The Washington Capitals pulled one out of the flames last night at Capital Centre and, for the first time, finished October with a winning record. Mike Gartner's overtime goal defeated Calgary, 4-3, after Bryan Erickson's first score of the season tied it with 96 seconds left in regulation time.
This was a game the Capitals (4-3-2) should have wrapped up early. But Calgary goalie Don Edwards kept it close with 31 saves and, after Gartner and Erickson missed chances to break a 2-2 tie in the third period, Eddy Beers sent the Flames in front with 4:32 remaining.
"We were tired, it was hot out there and the ice was soft," Gartner said. "But all the players dug deep and went down for that extra 10 percent that was buried. We needed this game."
This was only the second overtime victory in the Capitals' history, along with four losses and seven ties. For the Flames, it was the first regular-season overtime defeat, after four victories and 14 ties. Calgary also had won four sudden-death games in the NHL playoffs since last losing in extra time in 1982, just before Coach Bob Johnson arrived.
Washington goaltender Pat Riggin struggled much of the night, but he shrugged off the boos from the Capital Centre crowd of 9,416 and made a superb stop on Hakan Loob, set up in front by Dan Quinn, to maintain a one-goal deficit with two minutes left in regulation.
When play moved to the other end, Timo Blomqvist blocked an attempted Calgary clear at the blueline. He shot wide and Gartner picked it up behind the goal line, then fed Erickson in front.
"Mike had his back turned to me and I yelled at him," Erickson said. "He turned around and put it right on my stick. He (Edwards) was against the pipe playing Mike and I had the whole net. But I wasn't taking any chances. I just slammed it. I wasn't going to wait for him to slide over there."
Washington attempted all three shots in the overtime. Gartner set up his winner by prying the puck from Jim Peplinski in the Capitals' end and carrying it down the left side. He cut inside the defense and fed Bob Carpenter, whose shot struck Erickson's leg and caromed directly onto Gartner's stick for an easy score.
"Their defense was cheating on me outside all night, so I gave him an outside fake and cut toward the middle," Gartner said. "Butsy Erickson was in front of the net and Bobby Carpenter was wide open on the other side. I passed to Bobby and he shot it, but it hit Butsy's foot and just happened to come where I was. It was an empty-net goal."
"I was jumping to get out of the way, but it hit me in the leg and went right to Garts," Erickson said. "It probably would have gone straight in -- at least Bobby says it would have."
It would have been Carpenter's 100th NHL goal. His 99th opened the scoring, on the rebound of a shot by Darren Veitch for the first of two Washington power-play goals in the first period.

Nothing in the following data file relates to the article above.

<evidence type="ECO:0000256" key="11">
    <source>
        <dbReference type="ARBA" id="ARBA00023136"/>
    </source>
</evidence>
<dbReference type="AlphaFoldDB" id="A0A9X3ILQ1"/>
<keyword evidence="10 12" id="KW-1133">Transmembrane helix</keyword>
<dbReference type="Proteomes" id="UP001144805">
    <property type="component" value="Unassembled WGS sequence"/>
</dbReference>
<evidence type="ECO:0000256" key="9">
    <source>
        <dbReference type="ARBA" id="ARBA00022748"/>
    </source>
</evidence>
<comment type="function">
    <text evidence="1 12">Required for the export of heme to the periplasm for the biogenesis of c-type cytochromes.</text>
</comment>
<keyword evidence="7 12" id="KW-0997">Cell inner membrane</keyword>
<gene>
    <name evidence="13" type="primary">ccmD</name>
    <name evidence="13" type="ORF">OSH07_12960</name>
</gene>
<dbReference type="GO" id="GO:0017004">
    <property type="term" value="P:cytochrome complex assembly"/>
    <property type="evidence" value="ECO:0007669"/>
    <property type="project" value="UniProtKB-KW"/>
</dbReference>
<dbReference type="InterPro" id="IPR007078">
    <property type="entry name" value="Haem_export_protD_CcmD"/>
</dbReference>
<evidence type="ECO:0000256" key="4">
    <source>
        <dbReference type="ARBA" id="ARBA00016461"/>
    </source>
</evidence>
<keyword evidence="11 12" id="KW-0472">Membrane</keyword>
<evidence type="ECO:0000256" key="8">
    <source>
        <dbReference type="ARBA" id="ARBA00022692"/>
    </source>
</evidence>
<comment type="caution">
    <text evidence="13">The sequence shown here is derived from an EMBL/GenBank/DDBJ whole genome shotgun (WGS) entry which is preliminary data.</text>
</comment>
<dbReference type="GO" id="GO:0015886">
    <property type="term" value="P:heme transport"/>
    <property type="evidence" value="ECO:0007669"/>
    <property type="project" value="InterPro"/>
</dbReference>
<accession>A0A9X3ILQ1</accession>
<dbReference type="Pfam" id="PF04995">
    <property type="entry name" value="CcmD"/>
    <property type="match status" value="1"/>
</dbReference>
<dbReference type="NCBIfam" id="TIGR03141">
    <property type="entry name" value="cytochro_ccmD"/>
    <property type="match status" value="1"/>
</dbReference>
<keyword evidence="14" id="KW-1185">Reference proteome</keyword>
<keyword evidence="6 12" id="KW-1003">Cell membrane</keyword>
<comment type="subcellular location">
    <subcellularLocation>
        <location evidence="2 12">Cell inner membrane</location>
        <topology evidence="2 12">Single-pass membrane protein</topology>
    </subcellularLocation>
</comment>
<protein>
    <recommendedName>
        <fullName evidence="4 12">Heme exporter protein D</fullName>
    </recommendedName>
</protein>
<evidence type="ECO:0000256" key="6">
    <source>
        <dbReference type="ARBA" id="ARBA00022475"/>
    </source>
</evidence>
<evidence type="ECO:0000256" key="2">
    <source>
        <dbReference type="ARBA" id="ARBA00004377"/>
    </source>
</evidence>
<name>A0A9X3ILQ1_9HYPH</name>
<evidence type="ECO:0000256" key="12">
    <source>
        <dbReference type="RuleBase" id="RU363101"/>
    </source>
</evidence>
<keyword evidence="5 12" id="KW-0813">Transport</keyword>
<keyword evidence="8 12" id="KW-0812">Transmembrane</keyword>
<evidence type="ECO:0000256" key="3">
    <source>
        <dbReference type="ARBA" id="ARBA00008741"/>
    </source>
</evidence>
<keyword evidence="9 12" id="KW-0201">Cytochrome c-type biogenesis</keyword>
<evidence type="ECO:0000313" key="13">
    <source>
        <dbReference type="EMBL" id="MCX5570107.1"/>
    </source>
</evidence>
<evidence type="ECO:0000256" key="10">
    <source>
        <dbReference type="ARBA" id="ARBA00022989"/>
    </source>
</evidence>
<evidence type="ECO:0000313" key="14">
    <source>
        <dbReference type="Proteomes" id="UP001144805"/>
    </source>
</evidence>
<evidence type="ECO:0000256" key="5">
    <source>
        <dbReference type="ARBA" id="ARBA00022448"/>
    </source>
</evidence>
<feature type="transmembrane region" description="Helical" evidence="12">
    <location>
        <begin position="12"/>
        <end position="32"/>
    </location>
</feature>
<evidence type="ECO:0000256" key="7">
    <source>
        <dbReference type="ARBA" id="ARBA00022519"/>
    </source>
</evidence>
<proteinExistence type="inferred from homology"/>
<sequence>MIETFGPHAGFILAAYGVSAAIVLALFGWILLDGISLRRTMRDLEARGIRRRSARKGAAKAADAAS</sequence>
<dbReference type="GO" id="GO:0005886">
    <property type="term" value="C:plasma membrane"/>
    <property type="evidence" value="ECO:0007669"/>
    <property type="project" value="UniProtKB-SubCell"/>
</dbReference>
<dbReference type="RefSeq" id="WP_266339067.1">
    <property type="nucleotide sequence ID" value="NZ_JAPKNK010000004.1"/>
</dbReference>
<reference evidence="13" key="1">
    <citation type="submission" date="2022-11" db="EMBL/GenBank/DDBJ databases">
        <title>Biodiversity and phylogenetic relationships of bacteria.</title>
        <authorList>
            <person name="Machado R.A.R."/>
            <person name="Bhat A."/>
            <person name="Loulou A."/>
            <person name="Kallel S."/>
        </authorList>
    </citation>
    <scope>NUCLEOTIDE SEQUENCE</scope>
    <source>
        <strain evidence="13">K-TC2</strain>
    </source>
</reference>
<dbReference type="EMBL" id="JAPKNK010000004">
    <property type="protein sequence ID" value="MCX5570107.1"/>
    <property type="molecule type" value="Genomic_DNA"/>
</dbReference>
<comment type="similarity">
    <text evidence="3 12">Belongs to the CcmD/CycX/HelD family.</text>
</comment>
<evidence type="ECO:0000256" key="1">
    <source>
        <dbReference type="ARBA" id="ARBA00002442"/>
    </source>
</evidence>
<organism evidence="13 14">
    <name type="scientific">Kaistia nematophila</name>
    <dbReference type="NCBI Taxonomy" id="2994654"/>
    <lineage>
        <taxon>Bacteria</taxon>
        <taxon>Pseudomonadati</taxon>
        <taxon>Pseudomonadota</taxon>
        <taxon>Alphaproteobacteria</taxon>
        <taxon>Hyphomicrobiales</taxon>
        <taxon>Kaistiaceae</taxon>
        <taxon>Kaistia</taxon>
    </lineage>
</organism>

The goal marked the first time in their 11 games this season that the Flames (7-4) had not scored first.
It became 2-0 on Craig Laughlin's first goal of the season, which caromed in off defender Jamie Macoun after Alan Haworth had made the centering pass.
The Capitals had a 15-6 shooting edge in the period and could think back to a number of missed chances to increase the lead.
"We played so well in the early part, but it was only 2-0 when it should have been four or five," Coach Bryan Murray said. "Edwards was excellent, but we had some point-blank shots. We're just having trouble scoring goals."
Early in the second period Colin Patterson -- like Laughlin, from Clarkson College -- beat Riggin from the slot on a setup by Richard Kromm.
Then, after many botched chances by the Capitals, Quinn pulled the Flames even during a four-on-four situation. Riggin started to play the puck with his forehand, moved to the backhand and finally tried to cover it with his glove. Amid the hesitation, Quinn raced in and poked it into the empty net.
Early in the third period, the Capitals had numerous chances to end the tie. Erickson intercepted Paul Baxter's half-speed pass behind the Calgary net and stepped out front to send a backhander into the net. Edwards recovered and blocked it.
"I had him if I'd shot right away, but I had trouble moving the puck from my forehand to backhand and I had to hurry it," Erickson said. "I've had chances every game, that's what was so frustrating until I finally put one in."
After Erickson failed, Gartner had his first chance to be a hero. He got loose behind Allan MacInnis, took a pass and shot. The sound of metal was lost in the crowd noise.
"I thought I took a very good shot, but it hit right where the crossbar meets the post and sailed into the stands," Gartner said. "It was off by an inch."
Beers broke the tie by skating in from an acute angle at Riggin's right. Although Riggin seemingly had the post covered, the puck got through him and brought forth an echo of the earlier boos.
"It was the result of a lack of confidence," Riggin said. "You get down on yourself. I'd given up three bad goals in the last two games and I wasn't as sharp as I was. But I don't feel guilty about picking up my paycheck."
After the save on Loob, he probably deserved a little extra.
The Flames complained bitterly afterward about the condition of the ice. They had some unhappy evidence to support the charges.
Left wing Jim Jackson suffered a broken right ankle in the first period when his skate became caught in a rut in the ice as he was checked by Haworth.
"I hit him and when he went down, his body turned and his leg caught in the ice," Haworth said. "It was bad. The puck didn't want to come with us. You'd wind up and the ice would slow it right down."
"The ice was lousy," Johnson said. "That's why our guy broke his leg."